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Hoffmann, R. A wiki for the life sciences where authorship matters. Nature Genetics (2008)

Selective inhibition of pinacidil effects by estrogen in guinea pig heart.

BACKGROUND: Recently, gender related differences in heart function have been extensively studied. Some of them, as differences in repolarization between males and females have been explained by direct effect of estrogen on delayed rectifier K+ channels and Ca2+ channels. It seems that estrogen induces overexpression of SUR2A subunits of ATP-sensitive K+ channels. The aim of this paper was to compare heart rate changes in male and female guinea pigs in the presence of different potassium channel openers (PCOs). METHODS: We used spontaneously beating right atria from control and estrogen receptor modulator-treated male and female guinea pigs (17-beta-estradiol as a stimulator and tamoxifen as a blocker of estrogen receptor located in heart muscle). RESULTS: In control females, rilmakalim and diazoxide, but not pinacidil elicited concentration-dependent decrease of heart rate. On the other hand, all three PCOs induced similar negative chronotropic action in hearts obtained from male control group (Emax was between -40 and -70 bpm, respectively). After two weeks of treatment with 17-beta-estradiol, pinacidil failed to significantly decrease heart rate in males however, tamoxifen-pretreated female group responded by decrease in automatism in the presence of rising concentration of pinacidil (Emax=-45+/-6 bpm, not significantly different from Emax in male control=-40+/-5 bpm, n=7). Interestingly, we observed lower blood concentration of the heart form of lactate dehydrogenase (H-LDH) in female than in male control group. Moreover, H-LDH concentration increased in tamoxifen-pretreated female group and decreased in 17-beta-estradiol-treated male group. CONCLUSION: Our results indicate that estrogen downregulates H-LDH production and specifically modulate pinacidil action in guinea pig right atria, probably by changes of binding site for this drug in SUR2A receptor, but not for rilmakalim and diazoxide.[1]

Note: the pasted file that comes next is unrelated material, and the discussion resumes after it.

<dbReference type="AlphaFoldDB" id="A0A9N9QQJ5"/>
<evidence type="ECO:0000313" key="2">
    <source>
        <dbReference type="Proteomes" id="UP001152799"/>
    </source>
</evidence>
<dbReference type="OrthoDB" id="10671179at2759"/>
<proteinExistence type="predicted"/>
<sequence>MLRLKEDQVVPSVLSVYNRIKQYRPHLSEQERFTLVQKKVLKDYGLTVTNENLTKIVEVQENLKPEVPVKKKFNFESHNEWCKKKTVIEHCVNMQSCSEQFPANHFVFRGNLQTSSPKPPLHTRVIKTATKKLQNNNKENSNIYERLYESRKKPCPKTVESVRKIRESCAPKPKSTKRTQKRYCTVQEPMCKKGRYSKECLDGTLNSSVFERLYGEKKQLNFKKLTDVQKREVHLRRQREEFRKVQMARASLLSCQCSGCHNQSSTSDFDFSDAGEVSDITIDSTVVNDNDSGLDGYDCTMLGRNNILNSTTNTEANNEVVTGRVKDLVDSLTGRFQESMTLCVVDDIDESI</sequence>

1. Selective inhibition of pinacidil effects by estrogen in guinea pig heart. Kocić, I., Gruchała, M., Petrusewicz, J. International journal of cardiology. (2006) [Pubmed]
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